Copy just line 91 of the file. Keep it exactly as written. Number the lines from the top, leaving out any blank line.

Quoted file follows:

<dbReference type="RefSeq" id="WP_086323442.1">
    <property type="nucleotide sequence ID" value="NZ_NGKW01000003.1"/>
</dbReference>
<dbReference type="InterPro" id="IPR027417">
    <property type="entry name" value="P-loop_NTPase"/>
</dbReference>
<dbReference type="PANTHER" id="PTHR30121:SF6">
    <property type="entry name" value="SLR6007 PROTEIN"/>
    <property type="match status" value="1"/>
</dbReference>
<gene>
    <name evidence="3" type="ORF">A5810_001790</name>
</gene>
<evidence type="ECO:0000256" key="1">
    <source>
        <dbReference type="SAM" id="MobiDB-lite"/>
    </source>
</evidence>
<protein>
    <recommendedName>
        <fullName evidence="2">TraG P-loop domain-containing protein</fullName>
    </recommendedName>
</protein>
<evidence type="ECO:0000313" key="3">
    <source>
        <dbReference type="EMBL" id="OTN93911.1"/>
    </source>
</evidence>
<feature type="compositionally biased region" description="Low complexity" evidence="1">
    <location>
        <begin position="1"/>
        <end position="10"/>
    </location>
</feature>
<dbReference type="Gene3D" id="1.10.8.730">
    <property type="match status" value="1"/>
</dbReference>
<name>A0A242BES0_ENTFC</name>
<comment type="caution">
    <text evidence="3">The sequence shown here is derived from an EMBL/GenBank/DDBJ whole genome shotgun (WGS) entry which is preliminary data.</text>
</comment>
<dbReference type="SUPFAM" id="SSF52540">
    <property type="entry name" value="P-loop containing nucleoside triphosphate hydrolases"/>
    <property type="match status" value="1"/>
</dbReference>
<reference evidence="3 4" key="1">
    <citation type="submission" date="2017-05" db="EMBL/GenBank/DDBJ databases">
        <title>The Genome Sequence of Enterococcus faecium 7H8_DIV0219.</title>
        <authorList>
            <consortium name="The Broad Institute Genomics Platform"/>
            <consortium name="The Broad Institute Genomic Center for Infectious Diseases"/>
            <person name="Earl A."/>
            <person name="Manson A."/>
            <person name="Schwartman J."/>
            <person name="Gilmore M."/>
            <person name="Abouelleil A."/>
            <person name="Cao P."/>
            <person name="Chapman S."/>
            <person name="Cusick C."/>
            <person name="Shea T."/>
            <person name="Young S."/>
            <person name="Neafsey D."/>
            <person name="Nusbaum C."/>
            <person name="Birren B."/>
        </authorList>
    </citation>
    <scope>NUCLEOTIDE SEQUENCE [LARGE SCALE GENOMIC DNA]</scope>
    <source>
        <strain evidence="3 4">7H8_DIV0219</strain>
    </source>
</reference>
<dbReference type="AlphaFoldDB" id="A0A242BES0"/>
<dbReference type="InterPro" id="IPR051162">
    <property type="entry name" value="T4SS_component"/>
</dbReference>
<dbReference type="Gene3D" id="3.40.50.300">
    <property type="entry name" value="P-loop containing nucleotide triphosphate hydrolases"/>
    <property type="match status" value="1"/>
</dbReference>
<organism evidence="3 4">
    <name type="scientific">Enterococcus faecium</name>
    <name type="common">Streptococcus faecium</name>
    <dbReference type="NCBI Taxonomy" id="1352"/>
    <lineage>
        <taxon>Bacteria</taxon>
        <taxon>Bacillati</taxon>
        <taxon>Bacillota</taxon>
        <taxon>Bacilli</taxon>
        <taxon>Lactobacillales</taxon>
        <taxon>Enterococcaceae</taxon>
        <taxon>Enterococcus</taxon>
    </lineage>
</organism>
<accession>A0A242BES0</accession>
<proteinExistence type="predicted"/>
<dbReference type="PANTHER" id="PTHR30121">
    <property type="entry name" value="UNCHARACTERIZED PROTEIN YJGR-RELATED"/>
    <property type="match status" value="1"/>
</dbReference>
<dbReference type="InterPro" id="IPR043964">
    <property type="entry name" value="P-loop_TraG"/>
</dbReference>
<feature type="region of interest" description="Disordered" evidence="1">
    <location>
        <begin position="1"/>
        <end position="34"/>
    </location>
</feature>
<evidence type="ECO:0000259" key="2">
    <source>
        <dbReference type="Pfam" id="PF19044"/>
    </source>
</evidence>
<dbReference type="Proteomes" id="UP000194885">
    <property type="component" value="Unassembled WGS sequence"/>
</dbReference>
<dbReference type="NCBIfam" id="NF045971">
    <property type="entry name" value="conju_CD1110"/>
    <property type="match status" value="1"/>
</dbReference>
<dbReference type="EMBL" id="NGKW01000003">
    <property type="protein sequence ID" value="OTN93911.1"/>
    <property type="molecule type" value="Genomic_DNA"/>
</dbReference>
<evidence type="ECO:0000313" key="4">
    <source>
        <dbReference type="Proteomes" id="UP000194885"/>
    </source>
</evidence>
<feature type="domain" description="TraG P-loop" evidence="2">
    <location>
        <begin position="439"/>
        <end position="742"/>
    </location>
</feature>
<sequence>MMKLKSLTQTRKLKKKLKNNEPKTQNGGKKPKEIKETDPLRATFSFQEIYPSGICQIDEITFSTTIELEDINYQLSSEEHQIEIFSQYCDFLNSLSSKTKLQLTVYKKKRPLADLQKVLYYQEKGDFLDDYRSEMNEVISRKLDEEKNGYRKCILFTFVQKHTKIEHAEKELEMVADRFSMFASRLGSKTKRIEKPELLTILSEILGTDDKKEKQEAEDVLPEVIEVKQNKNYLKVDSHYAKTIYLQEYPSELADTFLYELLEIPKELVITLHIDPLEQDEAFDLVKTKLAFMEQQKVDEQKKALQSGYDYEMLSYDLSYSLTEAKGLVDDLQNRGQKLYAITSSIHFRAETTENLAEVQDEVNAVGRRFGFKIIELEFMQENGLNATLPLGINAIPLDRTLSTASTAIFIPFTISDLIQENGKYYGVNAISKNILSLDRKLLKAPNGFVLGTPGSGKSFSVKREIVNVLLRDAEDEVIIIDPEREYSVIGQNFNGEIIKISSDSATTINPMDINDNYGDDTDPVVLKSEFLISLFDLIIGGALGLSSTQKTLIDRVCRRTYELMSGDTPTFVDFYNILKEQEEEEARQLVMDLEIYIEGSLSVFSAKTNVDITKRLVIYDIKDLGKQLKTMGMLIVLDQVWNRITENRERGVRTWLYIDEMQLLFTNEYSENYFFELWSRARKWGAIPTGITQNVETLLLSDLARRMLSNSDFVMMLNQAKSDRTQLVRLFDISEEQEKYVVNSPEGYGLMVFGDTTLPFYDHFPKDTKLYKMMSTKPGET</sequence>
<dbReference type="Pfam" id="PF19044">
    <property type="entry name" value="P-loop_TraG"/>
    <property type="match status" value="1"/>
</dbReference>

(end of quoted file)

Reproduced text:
        <taxon>Enterococcus</taxon>